TMJ dysfunction syndrome is a common joint ailment, yet curiously, the many sufferers of it find they have few obvious treatment options to resolve it. It can be a distressing affliction, diminishing the enjoyment of even the simplest of life’s pleasures, such as eating a meal or having a conversation with a loved one. Singer LeAnn Rimes has long documented her struggle with TMJ syndrome on Twitter and Facebook, and in 2013 even took time away from singing to have surgery on her jaw.
Often, the pain will quickly arrive out of nowhere, and the sufferer will discover that far from having the healthy jaw they had taken for granted, they have a damaged meniscus, arthritis or ‘slipped condyle’. Even worse, there may be ‘nothing wrong’ with the joint itself, leaving them floundering as they try to define, label and analyse what is happening to them. Although this information is all useful to have, it is not a complete diagnosis, as it doesn’t illustrate why our bodies have behaved this way in the first instance. To solve the puzzle that is TMJ dysfunction, we must first begin with why.
The TMJ joints are small, but they take up a lot of nerve cell space in your brain; Greys Anatomy estimates that the face and TMJ use an incredible 2/3 of the cells in the brain. This means that dysfunction in the TMJ can cause problems and be caused from other areas, and are associated with issues that may not be immediately recognized as being related. If one leg is shorter than the other, the body will become unbalanced. As any dentist will confirm, your jaw works the same way; if your teeth don’t meet evenly, it will have an effect on even remote areas of your body.
The TMJ is part of the ‘Stomatognathic’ system, which includes the cranium and its connections to the pelvis, the teeth, the hyoid, the neurological reflexes controlling head position, and muscles of the neck and the head. It is because of these complex interactions, that TMJ dysfunction can have consequences for vision, balance, voice and breathing, spinal function, emotions, and, of course, singing!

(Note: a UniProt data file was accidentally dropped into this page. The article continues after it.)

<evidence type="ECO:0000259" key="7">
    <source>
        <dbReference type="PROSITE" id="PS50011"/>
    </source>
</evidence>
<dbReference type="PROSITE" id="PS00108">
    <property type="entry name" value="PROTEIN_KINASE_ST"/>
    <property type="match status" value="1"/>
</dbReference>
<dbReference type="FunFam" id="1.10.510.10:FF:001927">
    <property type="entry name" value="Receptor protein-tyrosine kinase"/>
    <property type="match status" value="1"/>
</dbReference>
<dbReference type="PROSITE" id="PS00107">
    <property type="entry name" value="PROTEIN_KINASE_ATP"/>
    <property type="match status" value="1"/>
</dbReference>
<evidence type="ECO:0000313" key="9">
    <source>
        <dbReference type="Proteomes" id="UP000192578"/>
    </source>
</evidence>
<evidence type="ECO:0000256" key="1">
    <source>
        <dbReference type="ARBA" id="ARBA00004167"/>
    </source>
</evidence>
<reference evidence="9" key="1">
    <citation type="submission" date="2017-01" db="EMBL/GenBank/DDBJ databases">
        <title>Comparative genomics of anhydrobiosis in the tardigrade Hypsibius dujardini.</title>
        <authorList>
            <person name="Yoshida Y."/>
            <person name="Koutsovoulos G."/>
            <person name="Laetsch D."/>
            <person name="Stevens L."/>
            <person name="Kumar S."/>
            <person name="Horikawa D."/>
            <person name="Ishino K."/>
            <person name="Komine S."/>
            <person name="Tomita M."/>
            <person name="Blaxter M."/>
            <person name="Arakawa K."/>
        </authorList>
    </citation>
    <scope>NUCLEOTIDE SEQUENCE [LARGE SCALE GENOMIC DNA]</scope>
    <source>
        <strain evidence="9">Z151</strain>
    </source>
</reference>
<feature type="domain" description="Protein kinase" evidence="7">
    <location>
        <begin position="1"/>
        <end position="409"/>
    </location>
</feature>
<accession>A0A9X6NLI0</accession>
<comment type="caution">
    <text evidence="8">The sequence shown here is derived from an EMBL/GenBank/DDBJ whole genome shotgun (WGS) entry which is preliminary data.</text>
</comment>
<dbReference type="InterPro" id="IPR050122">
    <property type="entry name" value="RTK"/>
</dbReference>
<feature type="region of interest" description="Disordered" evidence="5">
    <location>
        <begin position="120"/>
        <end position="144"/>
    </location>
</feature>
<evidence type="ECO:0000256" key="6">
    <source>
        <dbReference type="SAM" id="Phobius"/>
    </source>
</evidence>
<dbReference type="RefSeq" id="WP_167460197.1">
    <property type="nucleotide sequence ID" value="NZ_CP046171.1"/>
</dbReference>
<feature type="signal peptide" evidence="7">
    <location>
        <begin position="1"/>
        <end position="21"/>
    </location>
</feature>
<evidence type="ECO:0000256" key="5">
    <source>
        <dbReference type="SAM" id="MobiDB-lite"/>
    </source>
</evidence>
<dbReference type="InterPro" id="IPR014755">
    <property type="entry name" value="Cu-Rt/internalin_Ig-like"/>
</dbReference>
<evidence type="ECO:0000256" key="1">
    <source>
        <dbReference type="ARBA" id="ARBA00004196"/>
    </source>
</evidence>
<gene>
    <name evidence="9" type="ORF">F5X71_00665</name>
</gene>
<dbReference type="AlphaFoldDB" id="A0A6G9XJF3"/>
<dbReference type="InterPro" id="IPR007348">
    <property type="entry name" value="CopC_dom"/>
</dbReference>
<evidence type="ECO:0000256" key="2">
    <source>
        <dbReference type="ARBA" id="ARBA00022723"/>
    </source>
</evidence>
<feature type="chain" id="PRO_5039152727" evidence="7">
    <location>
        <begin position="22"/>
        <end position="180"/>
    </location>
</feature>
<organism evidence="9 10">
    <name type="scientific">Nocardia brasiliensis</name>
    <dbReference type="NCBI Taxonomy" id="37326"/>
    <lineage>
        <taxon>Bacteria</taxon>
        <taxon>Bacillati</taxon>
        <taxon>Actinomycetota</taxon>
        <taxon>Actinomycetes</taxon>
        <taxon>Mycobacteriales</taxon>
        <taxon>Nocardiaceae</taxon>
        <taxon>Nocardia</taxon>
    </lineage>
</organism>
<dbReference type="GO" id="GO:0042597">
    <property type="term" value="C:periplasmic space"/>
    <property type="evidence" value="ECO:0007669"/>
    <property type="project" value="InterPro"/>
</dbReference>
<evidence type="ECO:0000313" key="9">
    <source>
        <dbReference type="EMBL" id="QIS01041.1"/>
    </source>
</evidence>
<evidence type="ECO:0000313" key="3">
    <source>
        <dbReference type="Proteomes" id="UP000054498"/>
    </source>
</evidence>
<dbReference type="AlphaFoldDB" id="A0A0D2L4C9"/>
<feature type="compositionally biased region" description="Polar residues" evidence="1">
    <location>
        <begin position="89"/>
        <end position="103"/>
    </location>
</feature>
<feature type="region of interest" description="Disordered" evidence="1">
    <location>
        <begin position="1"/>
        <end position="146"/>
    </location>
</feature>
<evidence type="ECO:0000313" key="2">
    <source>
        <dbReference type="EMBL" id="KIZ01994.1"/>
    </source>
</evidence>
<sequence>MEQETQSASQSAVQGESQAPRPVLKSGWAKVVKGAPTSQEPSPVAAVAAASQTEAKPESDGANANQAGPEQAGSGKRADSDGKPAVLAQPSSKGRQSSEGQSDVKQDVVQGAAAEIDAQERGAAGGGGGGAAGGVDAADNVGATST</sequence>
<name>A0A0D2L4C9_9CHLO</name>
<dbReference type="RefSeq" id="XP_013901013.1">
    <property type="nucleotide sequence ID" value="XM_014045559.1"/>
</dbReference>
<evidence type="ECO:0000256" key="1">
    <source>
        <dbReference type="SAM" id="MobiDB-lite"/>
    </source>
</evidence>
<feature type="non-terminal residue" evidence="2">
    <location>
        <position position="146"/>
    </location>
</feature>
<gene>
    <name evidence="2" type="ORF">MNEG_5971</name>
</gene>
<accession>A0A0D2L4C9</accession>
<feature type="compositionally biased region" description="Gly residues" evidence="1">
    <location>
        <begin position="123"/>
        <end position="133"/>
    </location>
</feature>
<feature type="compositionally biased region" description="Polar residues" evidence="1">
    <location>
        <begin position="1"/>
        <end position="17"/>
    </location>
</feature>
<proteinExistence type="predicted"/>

Getting to the root cause of any jaw problems can be a frustrating and confusing experience; so-called ‘TMJ Syndrome’ simply means a group of symptoms that have been pushed together and given a name for classification, it is not a condition with a prescribed remedy. Treating the classification is often an unreliable way to achieve optimal health and wellbeing. Years ago, I realised that the TMJ is an area of the body that always compensates for other parts of the stomatognathic system. This means that although you may be emphatically feeling the effects of pain and inflammation in your TMJ, the true cause is more likely to be nerve interference in your upper neck, a cranial distortion, or a pattern of dysfunction in your neurology. This can pose a dilemma for those trying to resolve these issues, as looking for a cause away from the site of pain may sometimes feel counter-intuitive.
Think about it this way; your brain is constantly sending messages to the TMJ instructing it where to be positioned, and controlling the muscles of the hyoid, chewing muscles, and all of the muscles involved with speech that attach to, or affect, the TMJ. The TMJ is also intimately related, in a functional sense, to the neck and sacrum. That leaves many opportunities for the nerves affecting the TMJ directly or indirectly, to become irritated or impinged, altering the function of the TMJ, and setting the scene for problems down the track.
Conversely, the only way to completely resolve the problem will be to identify and remove any sites of nerve interference, restoring normal function to the area, and allowing the joint the time to heal. Splints, and the like, prescribed to relieve some of the immediate stress on the joint, may help to alleviate pressure in the short term, but will not be able to correct any nerve dysfunction in the body. A simple trip to your chiropractor may be an easy way to have your functional neurology tested in relation to your jaw, alleviate any nerve pressure, and begin the road to recovery. Rather than looking for external fixes, the answer may lie within.